So anyways…BikeCAD gives you three parameters to enter for bending the seat tube.

1) You get “A” which is the distance from the center of the BB to the center of the bend. This doesn’t exist when using a roller. For my first try, I just used the middle of the bend in the tube for “A”. Since I left a straight section at the top (part seat collar, part tubing) it is not just the middle of the tube but that number minus the distance I left straight.

2) You also get “B” which is the offset of the newly bent tube from the old centerline of the tube. There’s probably a way of measuring this after rolling, but instead I took Walt’s advice and measured the change in angle from vertical. Then I adjusted the “B” value to match that change in angle from vertical to the bent seat tube. For example, I rolled the tube randomly to be 6 degrees angled backwards from vertical, so I futzed with the B-value until i got 6 degrees of angle from vertical. This turned out to be a value to 15mm of offset from tube center (the centerline from BB center to top of ST). Next time I’ll get more bend but you don’t need much for good tire clearance.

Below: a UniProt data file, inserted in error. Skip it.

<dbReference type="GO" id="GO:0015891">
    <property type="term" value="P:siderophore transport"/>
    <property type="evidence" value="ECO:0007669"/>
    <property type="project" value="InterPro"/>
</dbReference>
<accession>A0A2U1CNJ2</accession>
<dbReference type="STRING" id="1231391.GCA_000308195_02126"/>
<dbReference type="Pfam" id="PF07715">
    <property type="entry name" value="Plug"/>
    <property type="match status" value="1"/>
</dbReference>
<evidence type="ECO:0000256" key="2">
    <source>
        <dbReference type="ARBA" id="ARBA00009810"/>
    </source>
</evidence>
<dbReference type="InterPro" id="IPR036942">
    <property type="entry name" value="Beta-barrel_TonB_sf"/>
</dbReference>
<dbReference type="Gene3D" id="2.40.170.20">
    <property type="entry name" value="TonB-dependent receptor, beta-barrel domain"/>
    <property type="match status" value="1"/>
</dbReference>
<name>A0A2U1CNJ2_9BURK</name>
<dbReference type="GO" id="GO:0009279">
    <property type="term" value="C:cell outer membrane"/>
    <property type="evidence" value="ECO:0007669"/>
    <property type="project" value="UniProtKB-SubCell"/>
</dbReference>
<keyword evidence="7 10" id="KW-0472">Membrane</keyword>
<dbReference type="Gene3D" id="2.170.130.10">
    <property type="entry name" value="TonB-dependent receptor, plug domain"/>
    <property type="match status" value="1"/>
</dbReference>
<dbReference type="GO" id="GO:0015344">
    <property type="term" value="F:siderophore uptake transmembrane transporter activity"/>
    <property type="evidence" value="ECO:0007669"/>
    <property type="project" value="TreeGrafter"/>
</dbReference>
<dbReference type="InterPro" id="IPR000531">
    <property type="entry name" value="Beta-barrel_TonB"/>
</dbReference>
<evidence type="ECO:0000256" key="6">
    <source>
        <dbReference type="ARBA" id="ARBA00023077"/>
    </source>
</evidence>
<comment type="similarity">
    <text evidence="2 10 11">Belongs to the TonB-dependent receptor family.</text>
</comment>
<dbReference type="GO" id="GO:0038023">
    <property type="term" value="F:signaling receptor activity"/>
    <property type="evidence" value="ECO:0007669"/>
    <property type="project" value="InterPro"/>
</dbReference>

3) Then you get “R” which is the radius of the bend in the tube. This is pretty easy to set if you have a bender like the JD-squared or other such mandrel benders. But for tubes this large in diameter (1.25″) and with a wall so thin (0.035″ or even double butted 1/7/1) those types of benders aren’t as easy to use as a roller. Some builders don’t divulge this information (probably because it was a PITA to figure out how to do), but it seems to me that most are using rollers of different styles to create their bent seat tubes.